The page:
Since we started working in China, Free The Children has built and furnished schools to provide education for impoverished children in the rural communities where we work. In addition, with great inequality between boys’ and girls’ access to education, a focus of our work in China has been on the girl child and working with women in rural communities through our alternative income projects. By providing communities with access to these crucial initiatives, Free The Children is empowering children to become the main agents of change in their own lives.
Free The Children began working in China in 2002 following a disastrous event. While working at a factory and putting together fireworks to pay for their schooling, 38 children between the ages of eight and 11 were killed in an explosion. In response, Free The Children started implementing development and education projects in some of China’s poorest areas. Our projects are located in the rural communities across the country.
Unfortunately, the country’s education system is woefully underfunded. The shortage of schools in rural areas is a direct result. This lack of schools in rural China means that, for many rural students, the trek to class is not only long and difficult, but also incredibly dangerous.
Taking aim at the root of the problem, Free The Children is partnering with local governments to develop more schools in rural areas. Currently, rural schools trail behind urban schools in terms of priority, and therefore in funding allocation. There is, however, a growing awareness that an increased presence of schools in rural areas can go a great distance to not only alleviating overcrowding in urban schools but also reducing the number of students who must travel to urban centres for school each day.
Did You Know?
|| of China's population doesn't have access to safe drinking water.
||people in China live on less than $1 a day.
|| Chinese children who are out of school, are working in situations of child labour.
Free The Children’s Objectives in China
- Combat child labour.
- Provide access to education for children living in impoverished rural communities.
- Build capacity among rural communities that are far removed from metropolitan centres in order to create sustainable social and economic infrastructure.
Adopt a Village at a Glance in China
- School building
- Teachers accommodations
- Outfitting classrooms with furnishings and text books
- Distribution of school uniforms
- Clean water systems
- Hand-washing stations
- Water and sanitation education
- Animal husbandry
- Alternative Income and LivelihoodHealth workshops
- Training community health workers
- Artisans training and development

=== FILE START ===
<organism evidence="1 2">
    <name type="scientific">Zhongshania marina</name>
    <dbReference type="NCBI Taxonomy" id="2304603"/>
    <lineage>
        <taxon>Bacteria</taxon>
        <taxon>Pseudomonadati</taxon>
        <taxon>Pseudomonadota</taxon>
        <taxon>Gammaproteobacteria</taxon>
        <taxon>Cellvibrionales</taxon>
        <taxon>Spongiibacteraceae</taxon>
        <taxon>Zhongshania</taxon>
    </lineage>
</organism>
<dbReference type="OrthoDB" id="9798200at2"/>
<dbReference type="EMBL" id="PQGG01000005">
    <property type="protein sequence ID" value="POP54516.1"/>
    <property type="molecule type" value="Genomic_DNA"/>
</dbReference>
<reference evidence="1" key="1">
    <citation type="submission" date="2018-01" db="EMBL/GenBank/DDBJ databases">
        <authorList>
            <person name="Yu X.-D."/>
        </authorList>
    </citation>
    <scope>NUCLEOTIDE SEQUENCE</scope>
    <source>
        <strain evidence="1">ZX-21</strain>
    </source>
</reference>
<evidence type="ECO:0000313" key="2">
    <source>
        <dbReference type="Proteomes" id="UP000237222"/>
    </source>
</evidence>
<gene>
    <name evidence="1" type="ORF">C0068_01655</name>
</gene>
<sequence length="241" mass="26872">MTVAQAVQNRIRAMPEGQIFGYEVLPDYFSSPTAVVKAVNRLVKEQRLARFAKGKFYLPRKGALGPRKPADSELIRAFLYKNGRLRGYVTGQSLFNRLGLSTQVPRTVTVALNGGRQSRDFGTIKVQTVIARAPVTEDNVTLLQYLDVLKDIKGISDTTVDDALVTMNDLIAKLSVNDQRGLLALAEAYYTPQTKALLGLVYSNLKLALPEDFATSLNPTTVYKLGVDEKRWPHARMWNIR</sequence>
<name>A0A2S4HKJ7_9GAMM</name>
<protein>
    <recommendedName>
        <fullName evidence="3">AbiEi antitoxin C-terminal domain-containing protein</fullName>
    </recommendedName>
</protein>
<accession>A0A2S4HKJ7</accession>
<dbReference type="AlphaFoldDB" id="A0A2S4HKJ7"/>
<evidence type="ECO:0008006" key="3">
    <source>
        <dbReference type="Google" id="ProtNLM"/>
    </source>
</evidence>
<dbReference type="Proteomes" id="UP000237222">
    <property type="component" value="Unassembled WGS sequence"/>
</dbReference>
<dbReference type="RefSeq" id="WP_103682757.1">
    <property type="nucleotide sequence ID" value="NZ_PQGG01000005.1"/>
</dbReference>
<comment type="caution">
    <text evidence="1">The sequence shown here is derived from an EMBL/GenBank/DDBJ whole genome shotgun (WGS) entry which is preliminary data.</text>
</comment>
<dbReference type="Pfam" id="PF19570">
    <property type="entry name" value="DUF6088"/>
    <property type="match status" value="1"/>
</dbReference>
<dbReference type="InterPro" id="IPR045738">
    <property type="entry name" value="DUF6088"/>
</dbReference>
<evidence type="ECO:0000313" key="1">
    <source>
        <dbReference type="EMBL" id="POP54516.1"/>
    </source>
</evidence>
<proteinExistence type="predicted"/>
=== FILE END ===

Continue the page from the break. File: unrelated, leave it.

Agriculture and Food Security
- Agriculture training
- Seed distribution
- Crop irrigation
- Kitchen construction
Community Case Study – Aluo
An innovative community that smiles in the face of adversity, Aluo has managed to successfully rebuild itself since a devastating earthquake. Free The Children is happy to be part of its history.In 2008, the Aluo School was in session when a high intensity earthquake struck the region. Though students managed to escape, the school buildings were significantly damaged and could not be used. Following the earthquake, Free The Children began working in Aluo. By then, students were attending a temporary school their parents had built out of mud. The school only accommodated Grades 1-3 and even so there wasn’t enough space or resources for everyone. Additionally,the rooms were dark and dirty with no electricity or heating. Students in Grade 4-6 were forced to walk through the mountains three hours every Sunday night to another village to attend school, and return on Friday after school finished for the week.
Since 2009, with the help of community volunteers, Free The Children has built a new and much larger school for students from Grades 1 to 6 (full primary school in China). Now, over 245 students (a 53 per cent increase) have enrolled and attend school every day. Community members continue to invest in their children’s education by ensuring that roads to the school are consistently in good repair after each rainy season. In addition, Free The Children has distributed uniforms, school resources and textbooks, and built a library as well as offices and accommodations for teachers.The earthquake had destroyed the school’s water source, after which girls of the household would walk about one kilometre outside the village for water. They did this twice a day, which consumed the time they would otherwise have spent studying, playing or doing other important chores. Free The Children collaborated with the government to establish a water source in Aluo. A pipe from a local spring now connects the school to clean water. Latrines have been installed directly on school grounds helping students put their sanitation training in practice.
The absence of clean water and sanitary practices meant that children consistently suffered from diarrhoea and other diseases. Free The Children was able to provide sanitation education as a first preventive course of action. A community health plan was created which involved bringing a doctor in regularly to examine students. The doctor also conducts health workshops with teachers and students. The school also has a kitchen where fresh, nutritious meals are cooked for students.
To ensure the sustainability of all these projects, the community needs to be self-sufficient. Free The Children’s alternative income and livelihood projects fill the gap. These projects in Aluo have two components. The first is an animal husbandry program, which will allow locals to breed and sell livestock. The second is a women’s craft program, which consists of a group of 20 local women working together to produce traditional local handicrafts. The success of this project will establish these women as business leaders in their community.